8. Coloca una porción de carne sobre cada círculo de masa, agrega una rebanada de huevo cocido y aceitunas al gusto. Dobla para formar la empanada y sella las orillas presionando con sus dedos o un tenedor.
  9. Fríe en aceite bien caliente hasta que queden doradas y retira el exceso de grasa con papel absorbente.
  10. Si prefieres hornear las empanadas, barniza con huevo batido antes de meterlas en el horno precalentado a 180° centígrados. Hornea durante alrededor de 30 minutos, o hasta que queden doradas.

Nota: Esta receta puede encontrarse en la edición impresa de "La Receta del Día" de Ana María González Martínez.

Empanada Recipe in English

  • 8 cups of flour 
  • 1 teaspoon salt 
  • 1 3/4 cups of cold, diced butter 
  • 2 pounds of ground beef
  • 4 bunches of spring onions, washed and chopped (bulb and tail separately)
  • 9 ounces of raisins
  • Salt, pepper, cumin and paprika
  • 9 ounces of pitted olives
  • 4 boiled, peeled and sliced eggs
  • Water, as necessary
  • Oil, as necessary

Preparation Method

Preparation: 1 hour > Cooking: 30 min > Extra time: 1 hour cooling > Ready in: 2 hours 30 min

  1. Form a fountain with the flour and salt on the desk or flat surface.
  2. Incorporate the butter with a spatula, without kneading. Add little by little water until it is a gritty but united mass.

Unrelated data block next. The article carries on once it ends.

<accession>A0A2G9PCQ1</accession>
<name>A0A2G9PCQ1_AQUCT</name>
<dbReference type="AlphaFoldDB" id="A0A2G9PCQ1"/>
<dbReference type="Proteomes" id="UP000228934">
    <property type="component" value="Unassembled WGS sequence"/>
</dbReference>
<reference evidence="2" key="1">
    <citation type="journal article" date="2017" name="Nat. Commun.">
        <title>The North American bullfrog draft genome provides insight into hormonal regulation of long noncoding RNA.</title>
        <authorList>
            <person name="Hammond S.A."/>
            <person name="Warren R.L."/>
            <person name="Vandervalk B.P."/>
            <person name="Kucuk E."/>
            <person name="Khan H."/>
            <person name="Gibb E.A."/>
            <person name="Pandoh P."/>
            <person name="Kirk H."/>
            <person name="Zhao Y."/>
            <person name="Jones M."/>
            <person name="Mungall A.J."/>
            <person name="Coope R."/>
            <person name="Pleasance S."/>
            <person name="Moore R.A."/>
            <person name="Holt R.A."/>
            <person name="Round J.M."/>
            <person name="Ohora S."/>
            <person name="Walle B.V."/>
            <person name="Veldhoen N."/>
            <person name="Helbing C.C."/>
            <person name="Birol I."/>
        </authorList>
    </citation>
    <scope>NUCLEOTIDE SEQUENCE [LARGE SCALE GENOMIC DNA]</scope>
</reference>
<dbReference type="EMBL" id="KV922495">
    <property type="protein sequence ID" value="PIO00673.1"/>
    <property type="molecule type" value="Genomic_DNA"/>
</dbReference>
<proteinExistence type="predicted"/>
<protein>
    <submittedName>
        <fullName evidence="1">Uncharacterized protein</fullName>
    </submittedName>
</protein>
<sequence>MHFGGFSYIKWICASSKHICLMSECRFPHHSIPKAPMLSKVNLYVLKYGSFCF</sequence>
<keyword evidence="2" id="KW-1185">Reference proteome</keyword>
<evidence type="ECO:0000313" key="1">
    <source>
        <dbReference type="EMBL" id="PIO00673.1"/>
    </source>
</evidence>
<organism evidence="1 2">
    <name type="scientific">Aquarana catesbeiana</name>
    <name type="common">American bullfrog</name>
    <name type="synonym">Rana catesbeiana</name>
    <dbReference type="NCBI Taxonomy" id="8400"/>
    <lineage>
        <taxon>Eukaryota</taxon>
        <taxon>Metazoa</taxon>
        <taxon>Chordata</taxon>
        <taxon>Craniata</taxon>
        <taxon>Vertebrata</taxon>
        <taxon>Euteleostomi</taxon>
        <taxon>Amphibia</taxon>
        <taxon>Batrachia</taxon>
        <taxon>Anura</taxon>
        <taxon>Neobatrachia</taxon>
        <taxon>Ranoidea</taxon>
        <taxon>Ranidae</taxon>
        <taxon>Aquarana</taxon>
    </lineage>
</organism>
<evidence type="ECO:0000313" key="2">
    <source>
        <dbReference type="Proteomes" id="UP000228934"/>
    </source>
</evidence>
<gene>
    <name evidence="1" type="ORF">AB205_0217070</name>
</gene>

3. Stretch the dough into a rectangle and fold three times. Repeat the procedure once more to achieve a type puff paste. 
  4. Cover the dough with a damp kitchen towel and refrigerate for one hour. 
  5. Meanwhile, prepare the filling. Heat oil in a large medium-high heat pan, add the onion and fry until it looks transparent. Add meat and parboiled until meat has lost its red color, 15 to 20 minutes. 
  6. Incorporate raisins and cook for 5 more minutes. Finally add the onion stalks and season the salt, pepper and paprika hash. Cook for another 5 minutes and remove from heat. It is very important to cool completely before filling empanadas. 
  7. Remove the dough from the refrigerator and lying on the table with a rolling pin until it is 4 mm thick. Cuts circles 15 inches in diameter and proceeds to fill.
  8. Place a portion of meat on each circle of dough; add a slice of boiled egg and olives to taste. Fold to form the pie and seal the edges by pressing with your fingers or a fork. 
  9. Fry in hot oil until golden brown and remove excess oil with paper towels. 
  10. Optional: if you prefer to bake pies, varnished with beaten egg before putting them in a preheated oven at 180° Celsius. Bake for about 30 minutes, or until golden brown. 

Note: This recipe can be found in the print edition of "The Recipe of the Day" by Ana María Martínez González.

Do you have a favorite recipe for empanadas, or another global dish? Share it in the comments or on our social channels!

Photo courtesy of stu_spivack on Flickr

Leigh Cherry
Leigh Cherry is a native of Tennessee and a true southerner at heart. She picked up Spanish and Portuguese along the way, and has made language teaching and development her profession. Leigh is a graduate of Brigham Young University with an MA in Spanish Pedagogy and is a lover of languages, music, living in new places and food.